Global higher education is changing rapidly with increased globalisation, marketisation and competition, which together with demographic and societal changes and the fourth industrial revolution, is changing educational need and consumption.

Imperial could soon be working with universities in Japan to ensure that its students are well equipped to be the leaders of tomorrow.

In March, Professor Martyn Kingsbury, Director of the Centre for Higher Education Research and Scholarship, visited Japan to share ideas on how Imperial is implementing its new learning and teaching strategy.

Professor Kingsbury and Nobel physicist Carl Wieman were invited by Tohoku University to give keynote presentations at their ‘International Symposium for Evidence-based Transformation of STEM Education’.

They also discussed their ideas on transforming education and active learning – moving away from primarily lecture-based classroom sessions and moving towards more interactive teaching.

Professor Kingsbury said: “They were extremely interested in hearing about our learning and teaching strategy and how we are introducing active learning.”

“We hope to explore whether we can now work more closely to share ideas and learn from each other’s experiences. In terms of evaluating our innovations in science education, being able to compare our own delivery with another country and context will be really useful.”

Studying abroad

Our diverse international research collaborations and our own international community produce breakthroughs benefiting us locally, regionally and throughout the world.

In her recent Address, President Alice Gast urged students to take opportunities to experience study and life in different countries and cultures.

The exchange programme gives me an extra layer of experience that other people don't have. It's like gap year travelling but on an intellectual level. Rebecca Jones Chemistry student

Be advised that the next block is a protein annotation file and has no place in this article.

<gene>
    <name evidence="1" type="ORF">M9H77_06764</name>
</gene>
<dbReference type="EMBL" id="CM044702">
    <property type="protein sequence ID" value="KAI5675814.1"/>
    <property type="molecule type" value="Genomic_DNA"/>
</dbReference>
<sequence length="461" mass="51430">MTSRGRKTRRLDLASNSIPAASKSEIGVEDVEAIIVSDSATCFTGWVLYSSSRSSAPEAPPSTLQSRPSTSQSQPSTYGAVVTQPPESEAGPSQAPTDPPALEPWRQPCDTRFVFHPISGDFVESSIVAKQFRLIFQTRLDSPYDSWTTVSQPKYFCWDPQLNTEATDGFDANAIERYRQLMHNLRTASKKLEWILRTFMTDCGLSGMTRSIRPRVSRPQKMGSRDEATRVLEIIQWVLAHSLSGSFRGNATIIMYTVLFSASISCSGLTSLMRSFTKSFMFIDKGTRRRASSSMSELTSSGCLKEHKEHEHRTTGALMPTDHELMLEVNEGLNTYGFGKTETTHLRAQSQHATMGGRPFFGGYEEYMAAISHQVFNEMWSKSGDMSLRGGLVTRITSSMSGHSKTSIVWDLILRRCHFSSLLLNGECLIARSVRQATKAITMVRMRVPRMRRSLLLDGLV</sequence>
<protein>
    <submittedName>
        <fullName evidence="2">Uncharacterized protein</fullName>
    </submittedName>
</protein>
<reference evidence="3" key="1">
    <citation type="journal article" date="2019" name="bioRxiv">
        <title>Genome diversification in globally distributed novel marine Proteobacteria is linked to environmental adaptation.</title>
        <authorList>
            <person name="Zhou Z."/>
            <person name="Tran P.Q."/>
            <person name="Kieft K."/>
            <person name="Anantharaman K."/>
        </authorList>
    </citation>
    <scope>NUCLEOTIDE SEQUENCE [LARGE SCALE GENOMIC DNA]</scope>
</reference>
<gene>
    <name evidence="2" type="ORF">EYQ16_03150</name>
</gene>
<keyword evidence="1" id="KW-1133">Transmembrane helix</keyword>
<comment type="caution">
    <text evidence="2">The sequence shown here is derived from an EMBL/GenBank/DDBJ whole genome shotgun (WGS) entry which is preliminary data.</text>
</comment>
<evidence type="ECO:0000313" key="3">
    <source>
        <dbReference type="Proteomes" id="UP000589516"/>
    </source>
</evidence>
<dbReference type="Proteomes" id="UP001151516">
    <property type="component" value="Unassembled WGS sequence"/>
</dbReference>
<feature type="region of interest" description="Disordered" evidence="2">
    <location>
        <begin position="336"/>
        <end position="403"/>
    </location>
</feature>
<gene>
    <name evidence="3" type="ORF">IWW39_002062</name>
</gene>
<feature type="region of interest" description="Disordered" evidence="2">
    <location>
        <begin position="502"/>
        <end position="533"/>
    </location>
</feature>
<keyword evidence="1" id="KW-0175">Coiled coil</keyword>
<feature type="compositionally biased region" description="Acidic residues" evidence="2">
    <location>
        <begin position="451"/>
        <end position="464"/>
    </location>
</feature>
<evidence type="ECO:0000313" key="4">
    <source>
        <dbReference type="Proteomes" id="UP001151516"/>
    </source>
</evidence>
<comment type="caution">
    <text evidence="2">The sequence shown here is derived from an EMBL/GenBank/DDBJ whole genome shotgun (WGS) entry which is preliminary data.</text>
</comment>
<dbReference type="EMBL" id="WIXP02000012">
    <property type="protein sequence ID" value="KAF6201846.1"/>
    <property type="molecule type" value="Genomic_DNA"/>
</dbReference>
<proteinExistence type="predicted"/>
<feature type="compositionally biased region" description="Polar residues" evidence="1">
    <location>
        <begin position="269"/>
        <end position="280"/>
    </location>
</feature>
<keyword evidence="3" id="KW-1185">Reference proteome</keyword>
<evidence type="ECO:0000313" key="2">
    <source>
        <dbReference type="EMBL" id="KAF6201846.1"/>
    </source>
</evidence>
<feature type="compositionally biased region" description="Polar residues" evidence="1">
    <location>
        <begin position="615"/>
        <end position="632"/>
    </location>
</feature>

President Gast said: “Collaboration is important not only across disciplines, but also across cultures. It brings new insights, leads to new approaches and to new discoveries. Spending my postdoctoral year in France opened my eyes to how these differences are beneficial when we work together.”

Through Erasmus+, the College funds around 50 undergraduate year abroad students and 20 undergraduate and postgraduate industrial placements. The College hosts around 100 students from its partner universities for study and up to 70 from various universities for research internships.

There are also several student exchange programmes with institutions such as MIT and the University of Melbourne. Carla Smith, who studies Biochemistry in the Department of Life Sciences, was funded through the Erasmus+ programme to undertake a lab-based research project at the University of Valencia, Spain.

Carla said: “Conducting my own research as part of the cellular neurobiology department was extremely rewarding and allowed me to develop valuable skills that I will always be able to draw upon. I was able to meet so many students from other countries and learn about their culture.

“It was also the perfect opportunity to travel and see more of Spain, to really learn more about how different the culture is across the whole country.”

A new exchange with MIT gives students from Imperial the opportunity to spend up to a year in Boston and vice-versa.

Chemistry student Rebecca Jones decided to join MIT through the exchange as it would set her apart from everyone else.

Rebecca said: “I never thought I would get an opportunity like this and so to be a part of MIT and its research is amazing. The exchange programme gives me an extra layer of experience that other people don't have. It's like gap year travelling but on an intellectual level.”

This article was originally published in Imperial College London's Reporter magazine on the 26 April 2019 Issue #310. View the original publication.


Stephen Johns

Stephen Johns
Communications and Public Affairs

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Claudia Cannon

Claudia Cannon
Faculty of Natural Sciences